Cpl. Nathan Cirillo was shot and killed in Ottawa today.
When I saw the news breaking this morning the details were very limited. One thing was clear. A reservist standing guard at the National War Memorial had been shot. There were pictures of him receiving medical attention. One picture in particular of a woman giving him mouth to mouth while others performed chest compressions stirred some emotions in me that I was really not prepared for.
I thought This was a follower of Islam, again. This time they have gone too far. We need to get them.
I was so angry.
But get who? It was only minutes later that the reports starting rolling in that the gunman was dead. Probably exactly as he has planned.
At this point it was not even clear who the shooter was or what his motivations were. Reporters were making the link to Islam as they kept talking about the radicalized convert that had killed a soldier in Quebec two days ago. Always insinuating the link, never saying it outright. I started to think of how people would react if it was a radicalized Muslim versus just a crazy person with a gun. As if it made a difference.
And now 8 hours later I am still angry but I even with this small passage of time I have been able to take some time to reflect.
I used to live near Parliament Hill and would visit often; the security presence was visible but very subtle. According to the National Post the first 911 calls came in at 9:52am. There are images coming out of the suspect on the ground, likely dead, at 9:56am. Four minutes. If there is a positive we can pull from today it is the professional and efficient response of the parliamentary security, RCMP and Ottawa City Police. They maintain a open, public space with effective , non-intrusive security. They do a great job.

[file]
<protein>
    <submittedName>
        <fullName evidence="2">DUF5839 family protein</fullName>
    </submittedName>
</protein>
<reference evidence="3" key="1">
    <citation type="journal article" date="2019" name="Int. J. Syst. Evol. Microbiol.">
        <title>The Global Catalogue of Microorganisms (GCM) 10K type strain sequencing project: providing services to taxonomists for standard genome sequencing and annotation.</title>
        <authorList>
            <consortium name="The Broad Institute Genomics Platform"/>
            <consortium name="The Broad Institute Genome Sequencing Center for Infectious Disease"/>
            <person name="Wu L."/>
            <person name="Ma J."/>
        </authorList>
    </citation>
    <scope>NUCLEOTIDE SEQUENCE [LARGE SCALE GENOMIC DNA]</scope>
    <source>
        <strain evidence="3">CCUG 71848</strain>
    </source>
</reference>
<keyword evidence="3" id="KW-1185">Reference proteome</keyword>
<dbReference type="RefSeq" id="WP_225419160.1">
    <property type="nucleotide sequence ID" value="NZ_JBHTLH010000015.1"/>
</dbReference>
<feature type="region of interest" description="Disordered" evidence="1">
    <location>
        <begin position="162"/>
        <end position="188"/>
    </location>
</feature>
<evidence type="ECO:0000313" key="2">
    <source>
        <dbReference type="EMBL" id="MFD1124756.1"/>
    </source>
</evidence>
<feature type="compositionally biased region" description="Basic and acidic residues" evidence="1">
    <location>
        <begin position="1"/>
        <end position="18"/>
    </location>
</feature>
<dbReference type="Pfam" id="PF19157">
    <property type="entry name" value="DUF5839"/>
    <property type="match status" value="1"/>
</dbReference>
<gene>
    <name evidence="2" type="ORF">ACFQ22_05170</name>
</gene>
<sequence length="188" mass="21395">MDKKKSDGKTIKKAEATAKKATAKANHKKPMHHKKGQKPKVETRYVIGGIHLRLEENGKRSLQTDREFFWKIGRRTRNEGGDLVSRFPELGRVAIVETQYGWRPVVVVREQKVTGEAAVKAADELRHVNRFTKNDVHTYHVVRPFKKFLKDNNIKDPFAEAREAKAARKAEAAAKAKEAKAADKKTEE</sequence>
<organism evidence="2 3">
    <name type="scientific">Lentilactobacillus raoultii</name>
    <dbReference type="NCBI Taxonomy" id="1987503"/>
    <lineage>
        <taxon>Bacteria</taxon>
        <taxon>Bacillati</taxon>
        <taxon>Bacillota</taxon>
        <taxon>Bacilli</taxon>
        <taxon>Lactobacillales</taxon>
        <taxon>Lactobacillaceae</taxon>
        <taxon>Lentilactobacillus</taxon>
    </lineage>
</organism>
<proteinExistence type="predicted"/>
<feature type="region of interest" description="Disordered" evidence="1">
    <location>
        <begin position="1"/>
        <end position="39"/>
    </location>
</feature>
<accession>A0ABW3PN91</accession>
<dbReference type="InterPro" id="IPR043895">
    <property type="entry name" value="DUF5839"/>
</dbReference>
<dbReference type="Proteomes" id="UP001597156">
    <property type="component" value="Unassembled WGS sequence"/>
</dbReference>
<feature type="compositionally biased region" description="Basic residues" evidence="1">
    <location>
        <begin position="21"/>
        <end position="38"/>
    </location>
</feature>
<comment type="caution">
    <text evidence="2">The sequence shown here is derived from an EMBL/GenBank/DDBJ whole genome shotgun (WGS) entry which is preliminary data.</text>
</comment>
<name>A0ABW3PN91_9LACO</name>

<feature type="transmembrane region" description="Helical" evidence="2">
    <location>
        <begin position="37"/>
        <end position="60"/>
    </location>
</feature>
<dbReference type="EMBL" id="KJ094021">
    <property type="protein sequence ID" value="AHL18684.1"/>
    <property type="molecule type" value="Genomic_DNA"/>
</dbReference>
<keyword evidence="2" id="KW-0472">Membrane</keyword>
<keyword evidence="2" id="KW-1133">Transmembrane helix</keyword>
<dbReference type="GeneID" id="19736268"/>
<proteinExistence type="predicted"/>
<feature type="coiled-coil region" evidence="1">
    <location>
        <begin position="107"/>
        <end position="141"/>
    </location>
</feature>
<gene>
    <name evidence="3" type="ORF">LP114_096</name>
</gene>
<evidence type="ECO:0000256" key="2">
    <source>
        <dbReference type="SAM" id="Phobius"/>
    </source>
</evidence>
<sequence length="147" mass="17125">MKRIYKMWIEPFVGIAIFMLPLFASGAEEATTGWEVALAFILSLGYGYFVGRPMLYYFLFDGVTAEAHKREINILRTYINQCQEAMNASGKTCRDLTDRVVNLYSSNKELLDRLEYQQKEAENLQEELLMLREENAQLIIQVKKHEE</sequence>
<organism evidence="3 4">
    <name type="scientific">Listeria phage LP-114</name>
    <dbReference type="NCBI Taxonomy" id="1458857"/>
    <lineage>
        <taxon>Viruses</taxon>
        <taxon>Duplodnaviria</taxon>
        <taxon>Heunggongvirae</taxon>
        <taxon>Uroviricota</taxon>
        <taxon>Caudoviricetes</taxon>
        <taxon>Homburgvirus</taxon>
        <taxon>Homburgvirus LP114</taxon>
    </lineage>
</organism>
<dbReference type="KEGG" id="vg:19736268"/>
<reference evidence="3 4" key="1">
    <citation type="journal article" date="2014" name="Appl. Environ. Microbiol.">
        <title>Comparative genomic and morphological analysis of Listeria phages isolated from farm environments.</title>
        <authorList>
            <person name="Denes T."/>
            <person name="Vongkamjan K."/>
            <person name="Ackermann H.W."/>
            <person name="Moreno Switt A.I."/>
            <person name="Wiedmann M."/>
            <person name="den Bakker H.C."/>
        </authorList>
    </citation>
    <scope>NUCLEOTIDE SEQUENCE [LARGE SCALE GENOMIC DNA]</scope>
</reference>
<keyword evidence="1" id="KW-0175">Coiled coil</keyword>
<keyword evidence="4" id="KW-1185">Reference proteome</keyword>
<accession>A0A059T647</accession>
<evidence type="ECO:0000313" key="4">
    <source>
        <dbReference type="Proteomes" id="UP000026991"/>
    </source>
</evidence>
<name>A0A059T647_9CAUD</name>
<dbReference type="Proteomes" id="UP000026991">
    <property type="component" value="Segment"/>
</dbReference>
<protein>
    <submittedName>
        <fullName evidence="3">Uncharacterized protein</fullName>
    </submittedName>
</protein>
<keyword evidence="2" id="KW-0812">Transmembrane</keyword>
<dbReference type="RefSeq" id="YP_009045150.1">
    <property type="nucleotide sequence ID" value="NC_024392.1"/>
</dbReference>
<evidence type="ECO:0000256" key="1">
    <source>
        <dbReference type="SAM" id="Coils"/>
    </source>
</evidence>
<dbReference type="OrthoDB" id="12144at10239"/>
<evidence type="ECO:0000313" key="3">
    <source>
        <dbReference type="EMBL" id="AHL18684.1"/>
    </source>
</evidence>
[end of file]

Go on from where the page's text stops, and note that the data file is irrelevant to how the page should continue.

Now comes the hard part for many Canadians. We need to figure out if anything could have prevented this, see what went wrong in the reaction and improve it. What we do not need is to lock down all public spaces with heavily armed security guards. The systems we have in place have been effective up to this point. Should we be on the lookout for more attacks on soldiers? Of course we should. But we do ourselves no good asking to live in a police state fueled by fear.
To anyone that says that parliament needs to be locked down from now on please understand that that the War Memorial is not on Parliament Hill, it is outside the surrounding fence, across a public street. The only way more security would have prevented this death is if the entire downtown core of Ottawa was made a secure area with both vehicle and personal searches of everyone entering the zone. That is an Ottawa that I do not want. Here is an image I took on Canada Day two years ago. The steps to the War memorial are about 20m away; just off camera to the left. That building on the right is the East Block on Parliament Hill.
My initial desire for revenge, fire and brimstone have calmed. Canadians should take a moment to think about how we fit into this dangerous world. Think about how we want our government to react. We should not be out for blood.
Stephen Harper had been scheduled to give honourary Canadian citizenship to Malala Yousafzai, winner of the Nobel Peace Prize, today but the event was cancelled because of the shooting. Is it related? That is not clear at the moment. When Ms. Yousafzai spoke in LA in August she said this:
“You cannot kill terrorism. Violence only breeds more violence. The best way to fight terrorism is with books, pencils, and education.”
Do I think that the world’s problems can be solved without ever using military force? No, I don’t think anyone is that naive. But I also do not think that instantly reacting to the natural human desire for revenge will solve things in the long run.
Today has been a rough for Canada I hope tomorrow we wake up resolved, confident and alert but overall, not much different from an average Thursday. We must resist the urge to awake fearful, angry and bloodthirsty because that would certainly make us less Canadian than when we opened our eyes this morning.